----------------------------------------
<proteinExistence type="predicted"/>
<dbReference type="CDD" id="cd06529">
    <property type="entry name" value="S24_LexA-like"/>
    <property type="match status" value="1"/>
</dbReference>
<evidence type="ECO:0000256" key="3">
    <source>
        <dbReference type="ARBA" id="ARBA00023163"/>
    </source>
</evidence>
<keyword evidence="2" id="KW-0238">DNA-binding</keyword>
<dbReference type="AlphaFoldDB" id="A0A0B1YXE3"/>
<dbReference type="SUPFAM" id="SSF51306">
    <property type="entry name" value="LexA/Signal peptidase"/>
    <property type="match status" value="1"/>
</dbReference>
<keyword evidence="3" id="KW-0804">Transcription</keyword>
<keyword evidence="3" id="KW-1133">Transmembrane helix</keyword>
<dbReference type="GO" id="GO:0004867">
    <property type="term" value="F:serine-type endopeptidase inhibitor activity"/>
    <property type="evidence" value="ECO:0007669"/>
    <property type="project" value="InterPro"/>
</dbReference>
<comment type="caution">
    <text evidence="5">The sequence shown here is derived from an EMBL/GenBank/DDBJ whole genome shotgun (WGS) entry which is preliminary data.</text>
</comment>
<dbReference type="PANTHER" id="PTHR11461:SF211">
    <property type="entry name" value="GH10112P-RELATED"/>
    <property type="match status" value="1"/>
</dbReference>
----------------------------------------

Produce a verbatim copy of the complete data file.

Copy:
<proteinExistence type="predicted"/>
<dbReference type="CDD" id="cd06529">
    <property type="entry name" value="S24_LexA-like"/>
    <property type="match status" value="1"/>
</dbReference>
<evidence type="ECO:0000256" key="3">
    <source>
        <dbReference type="ARBA" id="ARBA00023163"/>
    </source>
</evidence>
<keyword evidence="2" id="KW-0238">DNA-binding</keyword>
<dbReference type="AlphaFoldDB" id="A0A0B1YXE3"/>
<dbReference type="SUPFAM" id="SSF51306">
    <property type="entry name" value="LexA/Signal peptidase"/>
    <property type="match status" value="1"/>
</dbReference>
<keyword evidence="3" id="KW-0804">Transcription</keyword>
<keyword evidence="3" id="KW-1133">Transmembrane helix</keyword>
<dbReference type="GO" id="GO:0004867">
    <property type="term" value="F:serine-type endopeptidase inhibitor activity"/>
    <property type="evidence" value="ECO:0007669"/>
    <property type="project" value="InterPro"/>
</dbReference>
<comment type="caution">
    <text evidence="5">The sequence shown here is derived from an EMBL/GenBank/DDBJ whole genome shotgun (WGS) entry which is preliminary data.</text>
</comment>
<dbReference type="PANTHER" id="PTHR11461:SF211">
    <property type="entry name" value="GH10112P-RELATED"/>
    <property type="match status" value="1"/>
</dbReference>